Increasing numbers of Alaska wildlife testing positive for Movi bacteria

Time lapse cameras caught this mountain goat gazing at the LeConte Glacier terminus. (Photo courtesy of Christian Kienholz, University of Alaska Southeast)

There’s more evidence of a bacteria potentially dangerous to some Alaska wildlife.

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State Division of Wildlife Conservation Director Bruce Dale says samples from Dall’s sheep and mountain goats have tested positive for the bacteria referred to as “Movi.”

”Mycoplasma ovipneumoniae is a bacteria that is found in caprinae which are things like sheep and goats and muskox,” Dale said.

Dale says Movi can paralyze the cilia, or hair like structures, in the animal’s airways, making them vulnerable to respiratory diseases like pneumonia, which can be devastating.

”Extreme morbidity and mortality, and those have been scene in Lower 48 big horn sheep populations,” Dale said.

Dale emphasizes that Movi strains vary in strength, and that the animals that tested positive in Alaska were healthy. The bacteria has long been common in Lower 48 wild and domestic goats and sheep. It’s in about 4 percent of Alaska’s domestic populations, and two samples from wild Brooks Range sheep tested positive for Movi in 2009. Dale says the latest positives confirmed by the state this month, include 13 from Dall’s sheep, and five from mountain goats.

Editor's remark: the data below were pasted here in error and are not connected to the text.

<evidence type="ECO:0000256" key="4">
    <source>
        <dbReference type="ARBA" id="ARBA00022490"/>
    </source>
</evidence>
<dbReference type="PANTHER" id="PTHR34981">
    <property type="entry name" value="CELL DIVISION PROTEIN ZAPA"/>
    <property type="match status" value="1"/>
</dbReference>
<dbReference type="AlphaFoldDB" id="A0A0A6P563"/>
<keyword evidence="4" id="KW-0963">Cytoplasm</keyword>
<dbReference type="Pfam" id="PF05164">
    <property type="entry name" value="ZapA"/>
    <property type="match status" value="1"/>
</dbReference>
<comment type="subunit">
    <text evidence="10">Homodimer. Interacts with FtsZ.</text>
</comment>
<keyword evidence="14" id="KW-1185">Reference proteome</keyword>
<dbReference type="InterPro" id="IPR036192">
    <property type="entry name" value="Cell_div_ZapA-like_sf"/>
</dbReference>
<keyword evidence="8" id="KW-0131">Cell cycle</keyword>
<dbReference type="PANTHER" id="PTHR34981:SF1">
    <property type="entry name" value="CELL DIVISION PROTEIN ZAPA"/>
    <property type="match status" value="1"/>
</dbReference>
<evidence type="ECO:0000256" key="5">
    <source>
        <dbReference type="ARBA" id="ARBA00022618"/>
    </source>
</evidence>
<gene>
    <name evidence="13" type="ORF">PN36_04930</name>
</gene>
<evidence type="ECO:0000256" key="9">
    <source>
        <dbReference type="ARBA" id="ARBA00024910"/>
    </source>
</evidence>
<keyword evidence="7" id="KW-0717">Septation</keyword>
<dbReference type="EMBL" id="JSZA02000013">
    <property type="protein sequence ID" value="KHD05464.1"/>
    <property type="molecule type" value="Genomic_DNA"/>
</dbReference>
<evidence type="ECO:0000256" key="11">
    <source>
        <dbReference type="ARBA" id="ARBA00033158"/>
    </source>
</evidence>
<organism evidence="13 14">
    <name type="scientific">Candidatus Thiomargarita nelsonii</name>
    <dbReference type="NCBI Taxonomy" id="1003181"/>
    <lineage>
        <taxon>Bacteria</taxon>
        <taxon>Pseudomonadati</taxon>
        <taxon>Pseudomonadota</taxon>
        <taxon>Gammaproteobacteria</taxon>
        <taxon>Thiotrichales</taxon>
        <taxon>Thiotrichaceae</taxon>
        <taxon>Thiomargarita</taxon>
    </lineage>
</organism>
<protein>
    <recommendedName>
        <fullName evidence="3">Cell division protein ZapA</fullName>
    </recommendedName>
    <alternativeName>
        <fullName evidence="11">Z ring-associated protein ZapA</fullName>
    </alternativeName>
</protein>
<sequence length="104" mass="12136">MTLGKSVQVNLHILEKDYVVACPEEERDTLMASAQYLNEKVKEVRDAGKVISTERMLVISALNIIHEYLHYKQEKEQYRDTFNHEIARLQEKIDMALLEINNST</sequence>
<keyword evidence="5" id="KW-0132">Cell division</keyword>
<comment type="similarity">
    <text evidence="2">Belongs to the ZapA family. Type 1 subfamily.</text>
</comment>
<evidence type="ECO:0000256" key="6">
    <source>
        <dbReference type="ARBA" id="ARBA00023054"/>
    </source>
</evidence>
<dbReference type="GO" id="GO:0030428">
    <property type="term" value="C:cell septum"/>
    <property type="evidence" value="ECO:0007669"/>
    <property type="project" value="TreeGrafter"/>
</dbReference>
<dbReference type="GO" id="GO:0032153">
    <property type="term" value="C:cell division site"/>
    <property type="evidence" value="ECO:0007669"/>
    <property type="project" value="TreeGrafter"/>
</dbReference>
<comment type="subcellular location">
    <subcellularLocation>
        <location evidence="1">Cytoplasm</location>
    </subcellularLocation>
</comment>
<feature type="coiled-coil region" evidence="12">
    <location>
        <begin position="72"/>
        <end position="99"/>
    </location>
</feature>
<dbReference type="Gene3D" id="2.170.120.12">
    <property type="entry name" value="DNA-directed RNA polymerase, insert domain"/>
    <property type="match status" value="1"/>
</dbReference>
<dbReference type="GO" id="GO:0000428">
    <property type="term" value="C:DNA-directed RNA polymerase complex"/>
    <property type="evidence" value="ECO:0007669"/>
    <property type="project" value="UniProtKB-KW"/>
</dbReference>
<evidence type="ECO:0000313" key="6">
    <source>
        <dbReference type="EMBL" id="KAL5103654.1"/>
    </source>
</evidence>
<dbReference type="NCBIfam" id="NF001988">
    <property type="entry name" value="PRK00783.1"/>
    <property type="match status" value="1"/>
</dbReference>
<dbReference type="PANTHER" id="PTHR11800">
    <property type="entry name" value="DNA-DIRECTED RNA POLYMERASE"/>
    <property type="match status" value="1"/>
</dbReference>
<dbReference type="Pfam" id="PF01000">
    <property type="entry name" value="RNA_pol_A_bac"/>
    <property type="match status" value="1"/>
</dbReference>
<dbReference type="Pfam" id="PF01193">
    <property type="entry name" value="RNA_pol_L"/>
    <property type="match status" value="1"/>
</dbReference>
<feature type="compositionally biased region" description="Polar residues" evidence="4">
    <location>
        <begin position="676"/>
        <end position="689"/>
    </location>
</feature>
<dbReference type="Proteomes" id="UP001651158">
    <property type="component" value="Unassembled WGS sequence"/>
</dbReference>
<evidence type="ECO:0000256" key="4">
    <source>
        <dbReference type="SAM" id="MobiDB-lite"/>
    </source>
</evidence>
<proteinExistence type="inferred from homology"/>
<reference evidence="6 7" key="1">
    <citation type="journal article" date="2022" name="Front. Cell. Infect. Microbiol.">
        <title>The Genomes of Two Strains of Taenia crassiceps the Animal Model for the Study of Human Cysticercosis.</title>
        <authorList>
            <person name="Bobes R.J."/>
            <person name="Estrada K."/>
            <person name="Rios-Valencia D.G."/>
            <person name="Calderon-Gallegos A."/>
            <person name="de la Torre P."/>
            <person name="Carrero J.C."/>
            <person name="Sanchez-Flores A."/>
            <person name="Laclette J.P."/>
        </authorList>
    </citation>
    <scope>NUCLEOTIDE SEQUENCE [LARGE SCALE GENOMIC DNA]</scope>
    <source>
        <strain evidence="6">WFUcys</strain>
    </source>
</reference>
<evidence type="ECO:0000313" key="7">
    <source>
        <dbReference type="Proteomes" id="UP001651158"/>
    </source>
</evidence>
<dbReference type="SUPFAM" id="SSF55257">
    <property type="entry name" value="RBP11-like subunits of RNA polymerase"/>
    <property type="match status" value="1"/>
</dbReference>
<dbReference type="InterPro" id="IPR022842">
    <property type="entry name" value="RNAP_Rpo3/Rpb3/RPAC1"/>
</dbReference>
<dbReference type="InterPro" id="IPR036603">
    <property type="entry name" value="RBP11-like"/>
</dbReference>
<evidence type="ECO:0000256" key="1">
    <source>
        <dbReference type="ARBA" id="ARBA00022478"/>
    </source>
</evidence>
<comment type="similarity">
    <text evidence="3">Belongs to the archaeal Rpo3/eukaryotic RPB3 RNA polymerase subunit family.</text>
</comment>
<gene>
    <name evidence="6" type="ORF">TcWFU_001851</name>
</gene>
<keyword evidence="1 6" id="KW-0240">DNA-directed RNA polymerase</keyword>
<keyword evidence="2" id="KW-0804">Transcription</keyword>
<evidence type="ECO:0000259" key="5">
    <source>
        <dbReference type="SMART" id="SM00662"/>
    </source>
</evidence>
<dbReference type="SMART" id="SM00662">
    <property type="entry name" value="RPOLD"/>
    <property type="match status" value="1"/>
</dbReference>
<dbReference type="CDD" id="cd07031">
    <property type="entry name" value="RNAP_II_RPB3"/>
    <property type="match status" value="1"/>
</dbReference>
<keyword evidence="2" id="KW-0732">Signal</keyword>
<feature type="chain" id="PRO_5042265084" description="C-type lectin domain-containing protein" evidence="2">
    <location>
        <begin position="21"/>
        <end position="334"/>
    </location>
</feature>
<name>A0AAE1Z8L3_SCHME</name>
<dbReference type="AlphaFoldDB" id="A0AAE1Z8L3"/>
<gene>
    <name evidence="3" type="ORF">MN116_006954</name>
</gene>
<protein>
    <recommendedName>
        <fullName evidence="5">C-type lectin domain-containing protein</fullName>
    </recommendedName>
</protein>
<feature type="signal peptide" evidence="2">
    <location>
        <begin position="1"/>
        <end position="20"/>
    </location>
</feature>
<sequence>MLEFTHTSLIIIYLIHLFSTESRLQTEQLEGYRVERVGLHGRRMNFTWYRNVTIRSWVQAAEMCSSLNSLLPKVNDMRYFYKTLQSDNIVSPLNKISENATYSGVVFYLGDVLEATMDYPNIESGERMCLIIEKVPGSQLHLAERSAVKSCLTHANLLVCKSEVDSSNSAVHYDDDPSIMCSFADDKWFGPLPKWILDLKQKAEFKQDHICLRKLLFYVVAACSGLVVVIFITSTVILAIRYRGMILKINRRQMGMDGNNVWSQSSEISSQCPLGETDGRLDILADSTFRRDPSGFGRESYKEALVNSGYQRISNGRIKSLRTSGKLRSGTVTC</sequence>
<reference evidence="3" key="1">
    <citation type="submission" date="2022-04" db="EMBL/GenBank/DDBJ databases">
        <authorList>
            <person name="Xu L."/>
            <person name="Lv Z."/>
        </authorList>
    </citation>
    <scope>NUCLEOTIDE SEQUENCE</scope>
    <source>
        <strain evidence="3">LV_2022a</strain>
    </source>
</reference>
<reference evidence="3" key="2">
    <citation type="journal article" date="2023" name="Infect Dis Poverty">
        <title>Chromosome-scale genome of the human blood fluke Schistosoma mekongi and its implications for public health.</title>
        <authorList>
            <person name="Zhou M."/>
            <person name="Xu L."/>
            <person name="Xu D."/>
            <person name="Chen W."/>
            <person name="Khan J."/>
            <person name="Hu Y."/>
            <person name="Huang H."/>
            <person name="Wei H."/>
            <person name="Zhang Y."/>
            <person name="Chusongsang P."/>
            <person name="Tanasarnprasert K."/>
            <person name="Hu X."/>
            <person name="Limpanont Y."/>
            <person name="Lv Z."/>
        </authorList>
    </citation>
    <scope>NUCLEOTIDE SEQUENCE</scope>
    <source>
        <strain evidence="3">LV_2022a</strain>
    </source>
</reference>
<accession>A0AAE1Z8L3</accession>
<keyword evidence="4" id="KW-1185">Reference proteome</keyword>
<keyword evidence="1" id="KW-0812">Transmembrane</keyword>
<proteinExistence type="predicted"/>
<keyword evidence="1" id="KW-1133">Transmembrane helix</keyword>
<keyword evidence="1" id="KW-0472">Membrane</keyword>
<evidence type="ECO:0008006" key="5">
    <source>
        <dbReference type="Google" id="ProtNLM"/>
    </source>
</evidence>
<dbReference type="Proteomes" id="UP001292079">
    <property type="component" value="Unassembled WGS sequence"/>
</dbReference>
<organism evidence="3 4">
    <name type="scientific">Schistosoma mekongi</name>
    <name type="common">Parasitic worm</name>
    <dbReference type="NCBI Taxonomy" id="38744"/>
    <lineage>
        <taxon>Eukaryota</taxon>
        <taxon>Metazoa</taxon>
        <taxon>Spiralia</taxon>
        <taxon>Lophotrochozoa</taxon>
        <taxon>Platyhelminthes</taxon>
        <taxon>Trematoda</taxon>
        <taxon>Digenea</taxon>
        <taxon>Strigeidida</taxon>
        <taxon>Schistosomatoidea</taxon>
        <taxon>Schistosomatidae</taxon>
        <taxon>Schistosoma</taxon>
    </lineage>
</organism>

”I think because it’s widespread now — we’ve seen it from the Kenai to the Brooks Range — that does suggest that it’s likely it’s been around a while,” Dale said. “Maybe a very long time.”

Dale says the new detections follows the recent year’s development of better tests and more widespread surveillance.

”The tests have evolved quite a lot in that time,” Dale said. “And a veterinarian told me just this morning that the rule for disease is the more you look for it, the more you find it.”

Dale says the state continues to ramp up field surveillance and monitoring, and is working with a laboratory to identify the Movi strains in Alaska. He attributes movement of the bacteria into Alaska to climate change and globalization.

Dan Bross is a reporter at KUAC in Fairbanks.

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